The first item I want to share is a listing of the members whose names were on the Charter of Cresent Lodge No.18 in Montreal which was organized on Oct. 1, 1907. A quick google search did not turn up more information on Cresent Lodge.

*This information is from a list that is handwritten and any transcription errors are from me deciphering the writing. I wish full names had been listed but this is how it appears on the sheet. I have organized them alphabetically by surname.

 

Bannister, Miss C
Barrie, Miss R
Beck, Miss I
Beckwell, Miss A
Brown, Miss A
Brown, Miss J
Brown, Miss M
Brown, Miss R
Bruce, Miss I
Buxton, C.W.
Carson, Miss M
Cooper, Miss M
Cooper, W.
Dickson, A.W.
Dickson, DJ – PGM
Dickson, Miss I
Dodds, Miss L
Doherty, Mrs. RJ
Doherty, R.J.
Dorion, Dr. W.A.
Earls, L.H.
Etienne, Dr. A.A.
Etienne, Miss AL
Etienne, Miss LM
Etienne, Mrs. AL
Farlinger, Mrs. A
Fels, D. PG & Mrs. PP
Ferguson, Miss C.
Ferguson, Miss S.
Garland, M.B.
Glennie, John PG
Glennie, Mrs. J
Goodall, Miss B
Gorham, C.F.
Greeley, Mrs. E
Greenhalgh, R.
Higginbotham , C. PG
Hudson, Miss FM
Ives, C.K. PG
Kennedy, Mrs W
Kennedy, W – Grand Chaplain
Knowles, Miss A
Knowles, Miss R
Laurin, Mrs AR
Leacock, I.M.
Lenioyne, Mrs. E
Loveday, Miss E
Lyster , L.J. PG
Mackay, Miss I
McBride, G.M.
McGowan, W.J.
Morrison, Miss J
Morrow, Mrs. MJ
Norkett, W.L.
Norkett,Mrs. WK
Olssen, Miss A
Owen, Mrs. E Pearl
Paton, Miss M
Patton, Mrs WH
Place, C.A.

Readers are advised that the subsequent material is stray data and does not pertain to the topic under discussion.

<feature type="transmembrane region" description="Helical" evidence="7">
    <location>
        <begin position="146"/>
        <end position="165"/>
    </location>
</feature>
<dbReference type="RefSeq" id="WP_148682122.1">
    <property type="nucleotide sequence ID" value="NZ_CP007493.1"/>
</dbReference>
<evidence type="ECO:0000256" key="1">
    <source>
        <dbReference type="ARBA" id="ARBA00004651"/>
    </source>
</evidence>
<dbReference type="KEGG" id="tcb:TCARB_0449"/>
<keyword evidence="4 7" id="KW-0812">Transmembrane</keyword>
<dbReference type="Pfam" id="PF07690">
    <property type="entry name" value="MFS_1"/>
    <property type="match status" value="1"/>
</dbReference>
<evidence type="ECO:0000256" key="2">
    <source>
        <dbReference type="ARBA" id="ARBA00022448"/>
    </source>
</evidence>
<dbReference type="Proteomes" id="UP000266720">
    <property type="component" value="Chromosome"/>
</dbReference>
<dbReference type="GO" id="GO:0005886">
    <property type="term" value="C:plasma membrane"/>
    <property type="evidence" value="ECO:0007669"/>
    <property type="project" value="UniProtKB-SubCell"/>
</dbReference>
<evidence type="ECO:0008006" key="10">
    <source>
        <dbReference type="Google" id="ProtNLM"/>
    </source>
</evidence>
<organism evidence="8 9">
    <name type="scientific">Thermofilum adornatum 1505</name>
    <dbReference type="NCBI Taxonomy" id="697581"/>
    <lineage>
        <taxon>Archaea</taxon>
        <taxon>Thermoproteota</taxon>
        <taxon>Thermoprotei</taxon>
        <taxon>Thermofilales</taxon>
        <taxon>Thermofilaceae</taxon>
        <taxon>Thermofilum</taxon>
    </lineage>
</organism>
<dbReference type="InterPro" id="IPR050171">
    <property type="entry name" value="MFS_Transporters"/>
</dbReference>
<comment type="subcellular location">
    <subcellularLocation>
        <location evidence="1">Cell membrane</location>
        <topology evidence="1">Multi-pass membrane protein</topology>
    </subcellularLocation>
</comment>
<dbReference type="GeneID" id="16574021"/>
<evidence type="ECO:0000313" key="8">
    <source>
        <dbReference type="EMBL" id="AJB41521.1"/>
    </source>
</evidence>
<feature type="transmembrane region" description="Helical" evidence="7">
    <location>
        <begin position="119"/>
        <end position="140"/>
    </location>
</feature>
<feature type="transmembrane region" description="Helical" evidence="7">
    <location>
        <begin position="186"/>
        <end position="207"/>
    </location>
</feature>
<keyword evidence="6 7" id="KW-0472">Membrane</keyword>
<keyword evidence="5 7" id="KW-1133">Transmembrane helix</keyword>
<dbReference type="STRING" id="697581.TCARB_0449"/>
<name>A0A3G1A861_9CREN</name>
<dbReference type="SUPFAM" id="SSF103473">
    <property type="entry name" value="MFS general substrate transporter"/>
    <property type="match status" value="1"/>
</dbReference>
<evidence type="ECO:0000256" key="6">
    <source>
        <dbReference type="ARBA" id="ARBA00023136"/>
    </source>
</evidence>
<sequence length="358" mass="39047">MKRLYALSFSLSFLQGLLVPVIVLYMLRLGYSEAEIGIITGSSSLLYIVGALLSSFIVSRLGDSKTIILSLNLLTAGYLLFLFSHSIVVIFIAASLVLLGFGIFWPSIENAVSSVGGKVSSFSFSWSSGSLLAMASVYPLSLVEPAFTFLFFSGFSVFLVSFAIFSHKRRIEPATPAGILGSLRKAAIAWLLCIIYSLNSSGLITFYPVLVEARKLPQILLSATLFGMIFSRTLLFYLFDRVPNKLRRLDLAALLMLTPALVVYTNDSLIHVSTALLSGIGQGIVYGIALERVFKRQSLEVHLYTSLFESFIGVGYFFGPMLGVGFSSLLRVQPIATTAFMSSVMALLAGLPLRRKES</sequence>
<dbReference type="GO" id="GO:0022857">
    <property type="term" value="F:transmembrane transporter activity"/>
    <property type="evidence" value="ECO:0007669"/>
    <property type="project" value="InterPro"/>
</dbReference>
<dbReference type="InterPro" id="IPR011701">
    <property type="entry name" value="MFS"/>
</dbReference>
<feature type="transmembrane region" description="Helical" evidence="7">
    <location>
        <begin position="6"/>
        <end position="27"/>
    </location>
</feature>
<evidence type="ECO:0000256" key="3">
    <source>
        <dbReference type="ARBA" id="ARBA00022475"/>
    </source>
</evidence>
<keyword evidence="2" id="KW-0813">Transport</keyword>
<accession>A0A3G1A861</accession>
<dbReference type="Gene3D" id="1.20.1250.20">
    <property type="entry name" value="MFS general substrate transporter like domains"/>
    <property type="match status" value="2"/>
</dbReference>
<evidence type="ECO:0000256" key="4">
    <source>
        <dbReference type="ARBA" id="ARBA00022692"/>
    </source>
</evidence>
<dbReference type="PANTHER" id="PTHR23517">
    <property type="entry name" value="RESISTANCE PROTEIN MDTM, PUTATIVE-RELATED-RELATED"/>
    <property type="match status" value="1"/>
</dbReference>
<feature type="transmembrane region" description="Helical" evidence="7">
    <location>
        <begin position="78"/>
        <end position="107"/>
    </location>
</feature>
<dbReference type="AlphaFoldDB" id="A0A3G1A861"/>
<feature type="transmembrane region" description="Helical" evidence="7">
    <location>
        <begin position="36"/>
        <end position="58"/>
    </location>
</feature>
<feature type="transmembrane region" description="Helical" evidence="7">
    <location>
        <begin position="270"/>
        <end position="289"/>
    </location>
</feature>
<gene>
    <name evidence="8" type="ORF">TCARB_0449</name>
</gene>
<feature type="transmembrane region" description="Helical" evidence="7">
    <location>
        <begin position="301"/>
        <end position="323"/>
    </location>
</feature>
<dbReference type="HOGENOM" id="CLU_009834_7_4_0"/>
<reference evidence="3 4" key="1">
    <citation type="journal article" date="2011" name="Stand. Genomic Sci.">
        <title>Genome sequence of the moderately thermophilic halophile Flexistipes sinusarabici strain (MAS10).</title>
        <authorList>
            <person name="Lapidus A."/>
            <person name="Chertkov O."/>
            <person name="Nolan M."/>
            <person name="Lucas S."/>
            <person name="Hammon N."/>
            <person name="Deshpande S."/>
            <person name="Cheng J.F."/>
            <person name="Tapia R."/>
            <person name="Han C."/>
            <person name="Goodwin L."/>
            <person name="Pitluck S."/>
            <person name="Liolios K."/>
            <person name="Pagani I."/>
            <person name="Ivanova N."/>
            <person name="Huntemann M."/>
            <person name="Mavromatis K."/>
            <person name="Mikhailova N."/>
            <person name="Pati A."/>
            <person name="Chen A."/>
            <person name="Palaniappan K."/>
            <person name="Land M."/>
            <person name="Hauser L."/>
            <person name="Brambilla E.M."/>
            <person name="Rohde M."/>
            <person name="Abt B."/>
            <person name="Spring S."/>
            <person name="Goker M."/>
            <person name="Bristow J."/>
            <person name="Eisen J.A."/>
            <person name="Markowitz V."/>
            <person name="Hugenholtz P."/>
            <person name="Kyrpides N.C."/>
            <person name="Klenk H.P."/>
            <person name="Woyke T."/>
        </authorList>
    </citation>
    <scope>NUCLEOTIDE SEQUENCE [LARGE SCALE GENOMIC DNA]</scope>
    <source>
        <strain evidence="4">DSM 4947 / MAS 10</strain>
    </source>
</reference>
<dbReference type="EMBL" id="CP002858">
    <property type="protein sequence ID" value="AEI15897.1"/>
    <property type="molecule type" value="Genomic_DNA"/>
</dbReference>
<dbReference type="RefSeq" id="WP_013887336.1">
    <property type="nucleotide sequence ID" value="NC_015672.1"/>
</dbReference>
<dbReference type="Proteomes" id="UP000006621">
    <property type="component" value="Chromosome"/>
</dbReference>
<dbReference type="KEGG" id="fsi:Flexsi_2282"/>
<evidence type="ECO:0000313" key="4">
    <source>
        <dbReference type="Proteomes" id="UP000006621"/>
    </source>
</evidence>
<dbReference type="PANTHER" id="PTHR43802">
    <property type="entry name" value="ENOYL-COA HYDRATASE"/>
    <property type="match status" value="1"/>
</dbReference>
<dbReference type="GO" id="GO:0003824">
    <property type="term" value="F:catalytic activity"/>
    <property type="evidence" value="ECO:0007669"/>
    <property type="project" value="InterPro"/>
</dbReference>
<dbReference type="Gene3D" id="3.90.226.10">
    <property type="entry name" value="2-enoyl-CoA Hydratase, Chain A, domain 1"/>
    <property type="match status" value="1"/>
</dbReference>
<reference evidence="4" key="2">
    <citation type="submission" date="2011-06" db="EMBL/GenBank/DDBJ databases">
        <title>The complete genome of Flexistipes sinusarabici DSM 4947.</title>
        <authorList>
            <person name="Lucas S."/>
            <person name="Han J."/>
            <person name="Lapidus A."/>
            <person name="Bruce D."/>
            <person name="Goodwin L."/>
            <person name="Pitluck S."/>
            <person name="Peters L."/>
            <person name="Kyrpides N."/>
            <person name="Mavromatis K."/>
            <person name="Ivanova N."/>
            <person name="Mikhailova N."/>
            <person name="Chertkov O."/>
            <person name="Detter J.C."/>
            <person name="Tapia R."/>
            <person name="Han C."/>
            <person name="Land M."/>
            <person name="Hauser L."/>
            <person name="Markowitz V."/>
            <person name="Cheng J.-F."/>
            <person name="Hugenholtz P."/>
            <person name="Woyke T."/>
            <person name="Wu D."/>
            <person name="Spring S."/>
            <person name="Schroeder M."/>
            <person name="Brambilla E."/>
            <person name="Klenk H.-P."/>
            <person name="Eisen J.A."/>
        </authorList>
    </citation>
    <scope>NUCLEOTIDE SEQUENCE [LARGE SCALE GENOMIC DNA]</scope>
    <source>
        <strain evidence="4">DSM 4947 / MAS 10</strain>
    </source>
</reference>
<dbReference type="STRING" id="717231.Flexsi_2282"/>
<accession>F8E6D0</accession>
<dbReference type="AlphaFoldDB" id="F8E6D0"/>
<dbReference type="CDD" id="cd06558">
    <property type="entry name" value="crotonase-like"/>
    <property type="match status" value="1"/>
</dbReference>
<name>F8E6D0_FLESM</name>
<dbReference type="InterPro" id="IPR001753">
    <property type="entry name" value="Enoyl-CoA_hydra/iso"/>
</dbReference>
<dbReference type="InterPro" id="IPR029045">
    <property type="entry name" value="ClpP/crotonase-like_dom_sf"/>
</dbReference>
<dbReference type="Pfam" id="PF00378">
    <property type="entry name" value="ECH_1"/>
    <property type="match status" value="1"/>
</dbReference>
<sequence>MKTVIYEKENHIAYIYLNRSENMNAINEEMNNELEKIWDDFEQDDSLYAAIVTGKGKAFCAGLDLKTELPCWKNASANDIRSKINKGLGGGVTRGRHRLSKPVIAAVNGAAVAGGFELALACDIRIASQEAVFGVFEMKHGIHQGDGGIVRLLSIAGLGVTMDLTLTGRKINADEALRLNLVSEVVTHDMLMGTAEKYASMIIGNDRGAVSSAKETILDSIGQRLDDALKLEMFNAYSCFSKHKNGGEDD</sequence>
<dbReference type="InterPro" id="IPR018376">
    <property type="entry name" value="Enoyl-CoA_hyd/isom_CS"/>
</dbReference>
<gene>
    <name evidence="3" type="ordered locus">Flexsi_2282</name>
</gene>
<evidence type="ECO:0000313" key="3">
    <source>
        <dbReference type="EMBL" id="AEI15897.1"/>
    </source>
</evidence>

Poole, Miss B
Potter, FJ – Grand Secy
Priest, D.N.
Prowse, Miss L
Pryde, Miss R
Racey, C.A.
Rintoul, J.L.
Rintoul, Miss MB
Rintoul, Miss MV
Robinson, W.W.
Roxborough, Miss A – PNG
Russell, Miss L
Russell, Miss M
Sears, J.O.
Shirlow, J -GM
Skelcher, I. H.  PG & Mrs. PP
Smith, D.G.
Smith, J.S.
Stevenson, A. J. PG
Strong, IV
Sullivan, J.  PG
Sunderland, Mrs. WE
Sunderland, W.E.
Temple, L.B.
Temple, Mrs. LB
Weippert, C.N.
White, F.C.

 

 

 

Canada’s 150th Genealogy Challenge

Let’s celebrate our early ancestors, it is because of their contributions that our country is such a wonderful place to live!

List all your ancestors that were living in Canada in 1867, the dates they arrived (can be approximate) and where they first settled.

Here is my list –

Name                             Date                           Place

Dever, James                 1862             Picton, Ontario

Hodgins, Thomas          1820            Huntley, Carleton Co., Ontario

Harrop, Lewis               1849             Etobicoke, York Co., Ontario

Jeffery, Robert                1818            Quebec City

Jordan, Samuel              1851            Quebec City

McMahon, Cornelius    1851           Normanby, Grey Co. Ontario

Murdie, Joseph              1818            Bathurst, Ontario